Shabazz Muhammad couldn't connect, missing left and right, long and short, anything and everything.
But with the final bell tolling, with momentum and a win slipping, and with unease spreading throughout Pauley Pavilion, the UCLA freshman delivered a knock-out blow.
"The guy's got ice water in his veins," Bruins Coach Ben Howland said after his team's 79-65 win against California in its Pac-12 Conference opener Thursday in front of a crowd of 9.406.
Indeed. Muhammad made a clutch three-point shot with 4 minutes 11 seconds left that pushed UCLA's lead back to double digits and helped seal its sixth consecutive win.
UCLA (11-3) had four players score in double figures, led by 19 points and 12 rebounds from Kyle Anderson. Travis Wear added 15 points and Norman Powell had 10.
Muhammad finished with 16 points, but few of them - if any - came easy. This could be considered his first true off-night as a Bruin, as he hit five of 13 shots.
Before his clutch three, Muhammad had missed eight of 11 shots, an off-night for a player who averaged 23.2 points in his previous five games.
Moreover, California (8-5) had trimmed the Bruins' lead to as low as four points behind a flourish of baskets from former Los Angeles Price High star guard Allen Crabbe.
But following a short jumper and a pair of free throws from Anderson that pushed UCLA's lead back to eight, Muhammad spotted up and hit what proved to be a dagger.
"Shabazz is a mentally tough kid," Anderson said. "He's going to make it happen, somehow."
Crabbe was fabulous, finishing with a game-high 21 points. He scored 10 of the Golden Bears' 14 points during a stretch when they threatened to overtake the Bruins.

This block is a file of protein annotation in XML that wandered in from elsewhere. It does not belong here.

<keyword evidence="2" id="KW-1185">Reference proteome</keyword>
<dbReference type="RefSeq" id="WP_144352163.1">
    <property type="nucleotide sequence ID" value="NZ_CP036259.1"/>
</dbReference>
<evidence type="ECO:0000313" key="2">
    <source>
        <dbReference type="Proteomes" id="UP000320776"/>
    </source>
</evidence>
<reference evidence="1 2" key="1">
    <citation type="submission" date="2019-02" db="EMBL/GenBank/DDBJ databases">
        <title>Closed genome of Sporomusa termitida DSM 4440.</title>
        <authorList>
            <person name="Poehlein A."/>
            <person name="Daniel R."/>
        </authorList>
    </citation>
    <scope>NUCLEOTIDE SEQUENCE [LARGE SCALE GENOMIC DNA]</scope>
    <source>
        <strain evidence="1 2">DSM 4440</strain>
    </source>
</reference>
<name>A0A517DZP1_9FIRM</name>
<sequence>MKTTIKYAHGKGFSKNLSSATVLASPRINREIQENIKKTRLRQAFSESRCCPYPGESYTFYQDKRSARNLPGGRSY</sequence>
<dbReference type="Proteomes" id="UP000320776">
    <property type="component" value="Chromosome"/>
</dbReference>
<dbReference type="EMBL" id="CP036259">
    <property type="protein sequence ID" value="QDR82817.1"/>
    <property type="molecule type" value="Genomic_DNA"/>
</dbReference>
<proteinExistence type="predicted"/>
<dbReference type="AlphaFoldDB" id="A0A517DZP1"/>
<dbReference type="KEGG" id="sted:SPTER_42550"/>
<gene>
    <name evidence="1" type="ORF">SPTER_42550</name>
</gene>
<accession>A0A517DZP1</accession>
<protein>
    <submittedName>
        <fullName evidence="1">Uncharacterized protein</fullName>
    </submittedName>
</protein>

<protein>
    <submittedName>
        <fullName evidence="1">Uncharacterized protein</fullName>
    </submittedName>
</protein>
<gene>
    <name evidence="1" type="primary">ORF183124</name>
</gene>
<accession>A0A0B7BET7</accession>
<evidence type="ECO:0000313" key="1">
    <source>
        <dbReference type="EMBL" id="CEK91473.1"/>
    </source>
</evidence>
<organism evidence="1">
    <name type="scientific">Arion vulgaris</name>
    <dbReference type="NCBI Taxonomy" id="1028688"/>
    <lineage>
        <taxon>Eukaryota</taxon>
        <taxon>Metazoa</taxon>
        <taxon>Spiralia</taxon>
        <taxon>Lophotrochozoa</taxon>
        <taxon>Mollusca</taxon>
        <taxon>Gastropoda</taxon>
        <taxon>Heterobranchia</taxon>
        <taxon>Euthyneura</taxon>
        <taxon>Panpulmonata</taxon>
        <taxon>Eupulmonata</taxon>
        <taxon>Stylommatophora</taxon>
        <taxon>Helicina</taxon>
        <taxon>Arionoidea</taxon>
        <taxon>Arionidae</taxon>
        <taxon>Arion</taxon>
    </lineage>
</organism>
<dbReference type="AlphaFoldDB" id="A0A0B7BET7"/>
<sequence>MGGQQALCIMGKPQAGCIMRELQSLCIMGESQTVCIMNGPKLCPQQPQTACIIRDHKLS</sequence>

UCLA came out of halftime with a 10-point lead, which it mostly maintained until California's late run.
The Bruins' defense was key, as it held California to 36 percent shooting from the floor (30 for 76). Larry Drew II was again steady, with nine assists and zero turnovers.
UCLA started slow, laying bricks (an 0-for-6 start from the floor) while Cal built a lead (6-0 out of the gates).
A hangover from an emotional overtime upset against then-No. 7 Missouri last week? Perhaps.
But then UCLA started to tighten up some loose screws, tying the score at 10, then taking its first lead on a Norman Powell three-point shot with 12 minutes, 49 seconds left.
From then on, you started to see the Bruins pushing it at the pace that produced 90-plus points in their last two games.
The Bruins did find some piece-of-cake transitions baskets, but they also missed their share, Muhammad especially.
Then, with the score tied at 21, UCLA found momentum, and ended the half on a 17-7 run to take a double-digit lead into intermission.
At that point, the Bruins' Big Three of Muhammad, Anderson and Jordan Adams had just 15 combined points, scant figures when you consider they average about 46 per game.
In other words, UCLA led by double digits without huge production from its stars _ a bad omen for the Golden Bears.
That foreshadowing proved true.
It's onto the next Pac-12 foe for UCLA, and in a conference that looks like it's up for grabs, these baby Bruins are looking more and more like they may be the ones to snatch the league title.
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